It’s a bittersweet kind of excitement that emanates from the first gang through the gates this Sunday morning - yes, everyone’s buzzing for today’s bands, but this time tomorrow it will all be over. Playing us through the melancholy, Blondes are first up on the Festival Republic stage. The opening notes of ‘Coming of Age’ really set the tone for the day, shimmering and carefree, and the audience they lure into the tent with their dreamy guitar-pop are definitely into it, judging by the t-shirts willingly whipped off and thrown around during their final song.
Today’s Introducing stage boasts formidable amounts of talent, the first of which comes from FUR. Their blend of poppy hooks and pure cool guitar is an excellent fit for the crowds of what feels like Reading’s big indie day, serving as a reminder of how good a few riffs and an infectious melody can be. The watching crowd at the Introducing stage certainly think so, bopping along with gusto. The same goes for Lauran Hibberd, whose grunge-pop tunes sound even better live than they do on record. Half self-deprecating and half unforgiving, Lauran warns us “I’m gonna depress you for three minutes and then it’s back to the fun jumpy stuff!” before playing the moody ‘Cool’, but then her cheeky side reappears as she tells us to “raise a hand if you hate men!” – to which the crowd, men included, all stick their hands in the air before her infectious and painfully relatable ‘Boy Bye’. And if we thought the Introducing stage couldn’t pull anything more out of the bag – Pa Salieu pops up for a surprise set that almost sees the walkway the Introducing stage occupies blocked off with people jumping along to the rapper’s vibrant setlist.
Holly Humberstone isn’t in any way an Introducing act, but it is her first time at Reading - after growing up going to Leeds, she tells her adoring audience, this is a dream come true. It’s also one of her first shows ever, and her humble joy to be here shines throughout her set, as she exclaims “I’ve never seen any proof that you guys actually exist!” in response to the raucous ‘HOLLY! HOLLY!” that echoes between every song. Holly brings the intimacy of her ethereal bedroom pop right here into the Festival Republic tent, so emotionally generous with us that she shares a little bit of what each song’s about no matter how tough the time she’s touching on, and it adds a new layer of depth to her already-gorgeous sound.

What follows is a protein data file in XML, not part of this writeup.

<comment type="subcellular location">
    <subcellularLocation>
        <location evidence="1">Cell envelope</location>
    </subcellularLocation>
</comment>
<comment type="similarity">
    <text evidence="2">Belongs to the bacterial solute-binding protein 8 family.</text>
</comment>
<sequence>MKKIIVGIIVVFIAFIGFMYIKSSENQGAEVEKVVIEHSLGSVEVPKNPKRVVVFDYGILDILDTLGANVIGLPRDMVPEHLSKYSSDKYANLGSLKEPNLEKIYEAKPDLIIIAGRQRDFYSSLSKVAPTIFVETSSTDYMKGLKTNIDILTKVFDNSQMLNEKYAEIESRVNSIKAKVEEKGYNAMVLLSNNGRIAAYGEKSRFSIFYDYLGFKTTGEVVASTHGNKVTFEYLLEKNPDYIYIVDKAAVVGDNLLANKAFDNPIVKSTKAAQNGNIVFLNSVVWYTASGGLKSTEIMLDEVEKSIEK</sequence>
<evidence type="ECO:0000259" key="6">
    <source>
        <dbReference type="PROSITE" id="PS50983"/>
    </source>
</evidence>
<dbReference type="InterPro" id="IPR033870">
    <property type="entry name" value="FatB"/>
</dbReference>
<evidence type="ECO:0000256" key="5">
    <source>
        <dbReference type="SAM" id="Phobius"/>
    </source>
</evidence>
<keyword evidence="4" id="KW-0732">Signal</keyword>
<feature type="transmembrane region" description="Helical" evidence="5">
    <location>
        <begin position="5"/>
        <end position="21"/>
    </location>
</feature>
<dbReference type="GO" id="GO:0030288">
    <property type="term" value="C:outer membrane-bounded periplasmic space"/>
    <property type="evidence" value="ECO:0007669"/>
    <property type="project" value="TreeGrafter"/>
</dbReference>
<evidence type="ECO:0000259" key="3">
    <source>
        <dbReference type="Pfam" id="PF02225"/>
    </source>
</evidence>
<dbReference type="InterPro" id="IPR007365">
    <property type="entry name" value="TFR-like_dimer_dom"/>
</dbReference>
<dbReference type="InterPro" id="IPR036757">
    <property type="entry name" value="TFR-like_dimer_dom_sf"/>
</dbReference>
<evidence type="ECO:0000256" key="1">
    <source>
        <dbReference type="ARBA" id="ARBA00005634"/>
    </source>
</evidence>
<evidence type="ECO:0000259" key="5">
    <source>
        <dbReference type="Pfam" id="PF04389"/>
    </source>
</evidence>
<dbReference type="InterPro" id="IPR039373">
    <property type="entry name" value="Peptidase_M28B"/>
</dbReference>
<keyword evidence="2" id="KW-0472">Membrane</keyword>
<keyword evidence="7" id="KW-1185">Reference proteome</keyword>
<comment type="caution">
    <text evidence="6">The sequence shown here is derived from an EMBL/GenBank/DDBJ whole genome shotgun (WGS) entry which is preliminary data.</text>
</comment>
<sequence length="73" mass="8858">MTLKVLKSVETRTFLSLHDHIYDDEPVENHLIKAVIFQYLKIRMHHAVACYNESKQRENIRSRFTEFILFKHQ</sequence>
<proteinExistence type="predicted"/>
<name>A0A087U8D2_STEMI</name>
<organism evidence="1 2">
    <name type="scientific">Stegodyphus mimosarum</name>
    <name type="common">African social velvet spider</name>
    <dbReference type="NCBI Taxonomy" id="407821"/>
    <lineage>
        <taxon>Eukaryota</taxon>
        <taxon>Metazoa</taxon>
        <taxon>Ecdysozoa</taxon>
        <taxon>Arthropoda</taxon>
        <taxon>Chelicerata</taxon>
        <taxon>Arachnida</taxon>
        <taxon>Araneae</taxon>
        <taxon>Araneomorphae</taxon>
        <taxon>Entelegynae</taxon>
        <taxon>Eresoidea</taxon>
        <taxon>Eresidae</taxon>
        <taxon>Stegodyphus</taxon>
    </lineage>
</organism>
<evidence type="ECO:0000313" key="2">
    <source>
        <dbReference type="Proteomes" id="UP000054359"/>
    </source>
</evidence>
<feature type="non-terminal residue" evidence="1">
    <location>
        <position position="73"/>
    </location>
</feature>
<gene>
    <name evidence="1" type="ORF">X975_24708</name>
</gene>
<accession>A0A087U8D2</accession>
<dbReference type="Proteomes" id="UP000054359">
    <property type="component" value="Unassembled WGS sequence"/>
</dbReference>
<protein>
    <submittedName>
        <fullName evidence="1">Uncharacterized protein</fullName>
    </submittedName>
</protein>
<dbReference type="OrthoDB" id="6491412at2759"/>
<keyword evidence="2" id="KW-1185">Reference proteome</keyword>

On Main Stage East, just as the day starts to turn to evening, Wolf Alice take to the stage to give one of the most powerful performances of the weekend. Ellie Rowsell’s command is second-to-none – as she declares in opening track ‘Smile’, this honey bee definitely stings, and here it’s in the form of wild screams in Wolf Alice’s famous noisy numbers. The likes of ‘Giant Peach’ and ‘Moaning Lisa Smile’ are joined by new favourite ‘Play The Greatest Hits’, which firmly stomps its way into being a moshpit staple. Equally stunning, though, are the softer songs from ‘Blue Weekend’ - ‘The Last Man On Earth’ conjures an atmosphere that’s sheer beauty, glittering over the overcast evening with its swirling piano and of course, Ellie’s silvery vocals slipping as easily into crystal-clear melodies as they do into rowdy yells. They close with ‘Don’t Delete The Kisses’, and it sees the crowd lose it in the most beautiful way: every voice singing along and sparkling back at a band so clearly in their prime.